An £8.7 million, five-year research collaboration led by the University of Edinburgh and FUJIFILM Diosynth Biotechnologies UK (FDB) will develop more cost-effective ways to make modern antibody-based medicines.
With the support of Edinburgh Innovations, the collaboration has won Prosperity Partnership funding from the Engineering and Physical Sciences Research Council (EPSRC) and the Biotechnology and Biological Sciences Research Council (BBSRC), both of which are part of UK Research and Innovation.
The partnership will use state-of-the-art analytical tools and engineering biology approaches to enable the cost-effective manufacturing of biological drugs.
Biological drugs based on recombinant DNA technology, which brings together genetic material from different sources, have transformed the treatment of life-limiting diseases including cancer, haemophilia and rheumatoid arthritis.
Tapping in to the expertise of some our finest scientists and researchers, including at Teesside’s FUJIFILM Diosynth Biotechnologies and the University of Edinburgh, this state-of-the-art collaboration will seek to accelerate the development of biological drugs to help treat those with life-limiting diseases such as cancer.
This is part of our efforts to put the funding and structures in place to ensure we build back better through innovation, drive local economic growth and cement the UK’s status as a science superpower.
– Business Secretary Kwasi Kwarteng.
Better, more cost-effective drugs
The University of Edinburgh has led a three-university partnership with FDB since 2018, supported by EI. FDB will work with the Universities of Edinburgh, Manchester and York to study and modify the commonly used Chinese hamster ovary (CHO) cell platform with the aim of making the manufacture of biological drugs easier and cheaper.
This major funding award shows the leading position of Edinburgh and our partners Manchester and York as successful collaborators with businesses and other organisations.
Only by working together can academic researchers and commercial businesses both maximise the impact of their work, for mutual benefit and common goals.
– Dr George Baxter, CEO, Edinburgh Innovations.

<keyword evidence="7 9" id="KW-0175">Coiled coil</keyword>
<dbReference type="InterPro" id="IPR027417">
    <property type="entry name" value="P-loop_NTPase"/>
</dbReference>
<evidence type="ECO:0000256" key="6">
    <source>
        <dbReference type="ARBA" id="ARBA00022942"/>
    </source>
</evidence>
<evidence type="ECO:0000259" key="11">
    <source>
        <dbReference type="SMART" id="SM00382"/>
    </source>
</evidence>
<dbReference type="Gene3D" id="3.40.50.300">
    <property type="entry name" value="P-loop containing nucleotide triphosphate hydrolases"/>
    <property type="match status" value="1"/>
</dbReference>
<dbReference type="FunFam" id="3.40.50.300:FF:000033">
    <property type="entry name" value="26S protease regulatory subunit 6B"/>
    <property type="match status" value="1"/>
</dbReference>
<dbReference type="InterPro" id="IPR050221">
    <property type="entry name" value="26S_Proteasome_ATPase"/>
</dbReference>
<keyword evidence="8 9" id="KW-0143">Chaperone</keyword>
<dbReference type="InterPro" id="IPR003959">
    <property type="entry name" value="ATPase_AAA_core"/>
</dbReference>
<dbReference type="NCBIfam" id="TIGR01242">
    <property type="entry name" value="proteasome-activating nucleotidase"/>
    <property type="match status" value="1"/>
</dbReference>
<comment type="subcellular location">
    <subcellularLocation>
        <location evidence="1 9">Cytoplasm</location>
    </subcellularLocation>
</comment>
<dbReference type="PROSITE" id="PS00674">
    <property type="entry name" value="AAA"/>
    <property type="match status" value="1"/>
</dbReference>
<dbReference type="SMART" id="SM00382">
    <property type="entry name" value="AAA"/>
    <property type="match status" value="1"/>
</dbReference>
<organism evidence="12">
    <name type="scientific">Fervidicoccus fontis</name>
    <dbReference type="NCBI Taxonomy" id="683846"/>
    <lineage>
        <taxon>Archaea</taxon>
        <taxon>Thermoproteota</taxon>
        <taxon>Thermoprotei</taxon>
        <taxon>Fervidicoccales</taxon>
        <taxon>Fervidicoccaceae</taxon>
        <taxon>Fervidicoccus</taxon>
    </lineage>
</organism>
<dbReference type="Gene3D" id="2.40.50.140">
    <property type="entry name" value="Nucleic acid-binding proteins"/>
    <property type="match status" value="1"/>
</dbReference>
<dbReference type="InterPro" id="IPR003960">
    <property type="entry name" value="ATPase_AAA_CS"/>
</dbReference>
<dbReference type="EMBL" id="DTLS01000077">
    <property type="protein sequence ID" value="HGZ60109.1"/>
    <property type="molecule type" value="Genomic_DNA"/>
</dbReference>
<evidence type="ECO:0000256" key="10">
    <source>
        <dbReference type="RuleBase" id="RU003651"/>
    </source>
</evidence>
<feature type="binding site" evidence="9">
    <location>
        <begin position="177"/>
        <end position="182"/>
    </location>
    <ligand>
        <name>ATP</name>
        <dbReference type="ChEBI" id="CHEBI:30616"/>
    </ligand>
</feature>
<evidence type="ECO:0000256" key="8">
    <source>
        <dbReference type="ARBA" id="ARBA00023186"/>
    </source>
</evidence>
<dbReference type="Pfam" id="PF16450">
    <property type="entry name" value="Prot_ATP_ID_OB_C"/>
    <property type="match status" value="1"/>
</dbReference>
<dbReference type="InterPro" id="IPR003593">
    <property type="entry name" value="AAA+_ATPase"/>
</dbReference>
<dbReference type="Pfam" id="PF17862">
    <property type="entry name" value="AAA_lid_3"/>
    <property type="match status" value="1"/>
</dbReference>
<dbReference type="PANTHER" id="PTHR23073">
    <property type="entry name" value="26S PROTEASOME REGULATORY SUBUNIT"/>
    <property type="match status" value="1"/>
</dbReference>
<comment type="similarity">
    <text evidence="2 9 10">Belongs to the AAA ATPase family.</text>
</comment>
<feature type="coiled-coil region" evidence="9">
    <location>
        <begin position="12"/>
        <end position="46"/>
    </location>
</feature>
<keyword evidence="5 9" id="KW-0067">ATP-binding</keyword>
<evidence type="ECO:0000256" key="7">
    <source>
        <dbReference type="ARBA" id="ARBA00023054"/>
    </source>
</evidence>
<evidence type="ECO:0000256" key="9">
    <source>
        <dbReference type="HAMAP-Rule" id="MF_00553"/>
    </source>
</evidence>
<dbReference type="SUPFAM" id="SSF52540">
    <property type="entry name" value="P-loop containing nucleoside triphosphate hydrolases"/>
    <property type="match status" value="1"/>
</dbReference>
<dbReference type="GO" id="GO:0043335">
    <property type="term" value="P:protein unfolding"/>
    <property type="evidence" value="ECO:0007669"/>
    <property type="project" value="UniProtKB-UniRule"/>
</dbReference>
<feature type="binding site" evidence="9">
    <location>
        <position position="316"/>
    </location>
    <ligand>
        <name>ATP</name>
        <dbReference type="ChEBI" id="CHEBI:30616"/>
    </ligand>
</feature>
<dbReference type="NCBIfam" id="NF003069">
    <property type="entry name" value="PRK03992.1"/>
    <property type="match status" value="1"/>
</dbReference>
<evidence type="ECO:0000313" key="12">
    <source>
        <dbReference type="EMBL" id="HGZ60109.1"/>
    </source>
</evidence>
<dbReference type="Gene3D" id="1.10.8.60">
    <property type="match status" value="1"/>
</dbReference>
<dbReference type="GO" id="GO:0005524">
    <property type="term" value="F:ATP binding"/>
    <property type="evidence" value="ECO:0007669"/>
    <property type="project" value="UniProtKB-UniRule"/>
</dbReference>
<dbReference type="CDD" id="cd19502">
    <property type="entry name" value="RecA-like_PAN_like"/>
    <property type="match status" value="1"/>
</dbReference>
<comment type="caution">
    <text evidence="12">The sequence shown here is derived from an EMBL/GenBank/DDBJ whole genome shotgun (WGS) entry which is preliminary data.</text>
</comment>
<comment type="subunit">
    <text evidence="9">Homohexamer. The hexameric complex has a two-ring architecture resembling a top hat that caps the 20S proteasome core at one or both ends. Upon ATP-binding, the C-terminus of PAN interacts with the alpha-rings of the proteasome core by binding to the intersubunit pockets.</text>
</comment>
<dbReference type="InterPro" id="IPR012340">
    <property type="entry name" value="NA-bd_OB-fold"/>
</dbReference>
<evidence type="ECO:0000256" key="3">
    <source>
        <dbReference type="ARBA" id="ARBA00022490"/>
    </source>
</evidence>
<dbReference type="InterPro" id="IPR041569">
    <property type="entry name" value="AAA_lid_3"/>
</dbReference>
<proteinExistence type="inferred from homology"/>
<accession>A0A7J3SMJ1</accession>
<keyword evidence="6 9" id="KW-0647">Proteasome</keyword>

As well as the major impact this could have in terms of new drugs to treat various conditions, it represents a major economic opportunity with an increasing portion of all medicines, currently estimated at 20%, being biopharmaceuticals and the global biologics market predicted to reach a value of $319 billion this year.
The award of this grant unlocks the power of new technologies we have developed and applies them to this key industry challenge.
The aim is to better understand and improve one of the key cell-based manufacturing platforms of biopharmaceuticals. Ultimately it will mean that treatments and vaccines used by many millions of people worldwide will be easier and cheaper to manufacture.
– Susan Rosser, Professor of Synthetic Biology, University of Edinburgh, and Royal Academy of Engineering Chair in Emerging Technologies.
Nine Prosperity Partnerships were announced on 2 April by the UK government, funded with an investment of £75 million from business, academia and UK Research and Innovation.
They will build on existing UK strengths in industry and academia to develop new technologies, processes, and skills that will deliver economic growth and create jobs in areas across the UK.
We are delighted with the partnership we have with the University of Edinburgh and it is aligned with our core purpose to advance tomorrow’s medicines. We are a supporter of great science in the United Kingdom.
This is an exciting project that will allow us to understand, model and ultimately design CHO cells to be more efficient.
– Andy Topping, Chief Scientific Officer, FDB.
The University of Edinburgh's biotechnology expertise